You Are What U Eat

Getting UMaine to commit to 20 percent “real food” by 2020 is a challenge for undergraduates

By David Sims

UMaine Honors College senior Audrey Cross has been working hard these past two and a half years trying to get students a seat at the table—the dinner table, it could be said.

As a member of the  Honors College Sustainable Food Systems Research Collaborative, or SFSRC, Cross has worked on a national food sustainability and justice movement driven by college students called “The Real Food Challenge.”

Honors Students
Left to right, SFSRC Fellows Ashley Thibeault, Danielle Walczak, and Audrey Cross.

The students are organizing for systemic changes in both how colleges procure food and how student and stakeholder voices are engaged in dialogue and decisions. The goal of the campaigns is to get college presidents across the United States to sign the Real Food Campus Commitment, which commits a college campus to work for at least 20 percent “real food” by the year 2020.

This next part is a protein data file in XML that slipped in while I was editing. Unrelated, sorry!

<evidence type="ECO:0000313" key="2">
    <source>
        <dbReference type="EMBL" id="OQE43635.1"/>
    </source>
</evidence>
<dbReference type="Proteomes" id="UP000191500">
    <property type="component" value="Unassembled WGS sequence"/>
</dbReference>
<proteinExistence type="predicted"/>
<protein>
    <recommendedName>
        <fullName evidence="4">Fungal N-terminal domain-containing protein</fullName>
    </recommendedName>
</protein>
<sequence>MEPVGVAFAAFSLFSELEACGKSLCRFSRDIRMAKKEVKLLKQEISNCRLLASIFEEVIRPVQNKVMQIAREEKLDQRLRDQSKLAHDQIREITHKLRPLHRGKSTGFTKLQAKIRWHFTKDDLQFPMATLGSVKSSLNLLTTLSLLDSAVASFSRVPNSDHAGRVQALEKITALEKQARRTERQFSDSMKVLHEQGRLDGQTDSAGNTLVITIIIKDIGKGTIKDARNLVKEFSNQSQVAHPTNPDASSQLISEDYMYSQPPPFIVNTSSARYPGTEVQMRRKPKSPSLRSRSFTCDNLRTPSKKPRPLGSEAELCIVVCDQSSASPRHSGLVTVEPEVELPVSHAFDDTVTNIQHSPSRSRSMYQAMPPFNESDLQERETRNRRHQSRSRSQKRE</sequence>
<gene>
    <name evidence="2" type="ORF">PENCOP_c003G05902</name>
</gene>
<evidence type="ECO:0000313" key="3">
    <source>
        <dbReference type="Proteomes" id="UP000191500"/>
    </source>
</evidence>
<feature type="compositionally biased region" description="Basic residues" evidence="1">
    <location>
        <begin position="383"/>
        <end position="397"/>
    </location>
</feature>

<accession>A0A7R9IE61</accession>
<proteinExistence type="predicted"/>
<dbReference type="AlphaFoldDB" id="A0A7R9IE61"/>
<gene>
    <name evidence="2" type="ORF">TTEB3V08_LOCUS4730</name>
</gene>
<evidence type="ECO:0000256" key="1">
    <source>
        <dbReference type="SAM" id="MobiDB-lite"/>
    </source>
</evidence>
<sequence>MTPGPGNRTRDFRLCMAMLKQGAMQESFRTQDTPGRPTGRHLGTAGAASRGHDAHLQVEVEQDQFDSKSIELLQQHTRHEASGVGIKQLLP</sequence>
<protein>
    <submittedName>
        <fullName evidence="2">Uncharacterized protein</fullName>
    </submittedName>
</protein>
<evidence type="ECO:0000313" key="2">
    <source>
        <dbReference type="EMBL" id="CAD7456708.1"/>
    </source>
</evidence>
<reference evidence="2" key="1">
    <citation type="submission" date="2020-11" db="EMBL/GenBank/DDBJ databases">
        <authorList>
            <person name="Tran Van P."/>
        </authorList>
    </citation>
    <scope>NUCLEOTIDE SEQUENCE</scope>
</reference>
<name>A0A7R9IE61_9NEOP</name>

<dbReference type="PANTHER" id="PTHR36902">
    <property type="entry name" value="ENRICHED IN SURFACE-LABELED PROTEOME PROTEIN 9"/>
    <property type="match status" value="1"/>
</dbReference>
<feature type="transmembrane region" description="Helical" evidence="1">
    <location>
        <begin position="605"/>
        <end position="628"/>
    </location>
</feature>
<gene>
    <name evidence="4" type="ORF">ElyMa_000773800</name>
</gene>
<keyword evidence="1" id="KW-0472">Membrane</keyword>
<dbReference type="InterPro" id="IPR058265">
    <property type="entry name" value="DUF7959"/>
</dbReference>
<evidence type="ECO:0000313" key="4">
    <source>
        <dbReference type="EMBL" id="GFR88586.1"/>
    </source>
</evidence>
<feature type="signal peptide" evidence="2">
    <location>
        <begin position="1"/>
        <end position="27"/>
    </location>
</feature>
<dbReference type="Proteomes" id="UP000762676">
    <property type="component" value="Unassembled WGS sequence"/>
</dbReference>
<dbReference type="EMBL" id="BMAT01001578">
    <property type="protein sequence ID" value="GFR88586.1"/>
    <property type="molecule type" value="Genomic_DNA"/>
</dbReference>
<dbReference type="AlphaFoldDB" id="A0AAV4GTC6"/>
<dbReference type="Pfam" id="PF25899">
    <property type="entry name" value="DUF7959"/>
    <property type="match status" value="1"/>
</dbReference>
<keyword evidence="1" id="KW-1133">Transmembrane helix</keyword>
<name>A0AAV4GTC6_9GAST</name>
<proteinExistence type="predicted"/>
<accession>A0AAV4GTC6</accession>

The student-led work, which includes exacting, selective audits of every item that enters the UMaine food system in an effort to gauge if it is from local/community-based, fair, ecologically sound and humane food sources—“real food”—is challenging indeed.

“It takes a lot of time and effort for students to track every single food item to its source to figure out if it counts as real food but, in the end, it’s a really great exercise in that it gives students an expertise, which alters power dynamics,” Cross says. She adds, “That is, students do all this research and their work determines the percentage of real food, which gives them power over the analysis of the data because usually students are sort of like customers rather than engaged in the process.”

And what does that power provide? “A seat at the table that hopefully can lead to product shifts,” Cross asserts.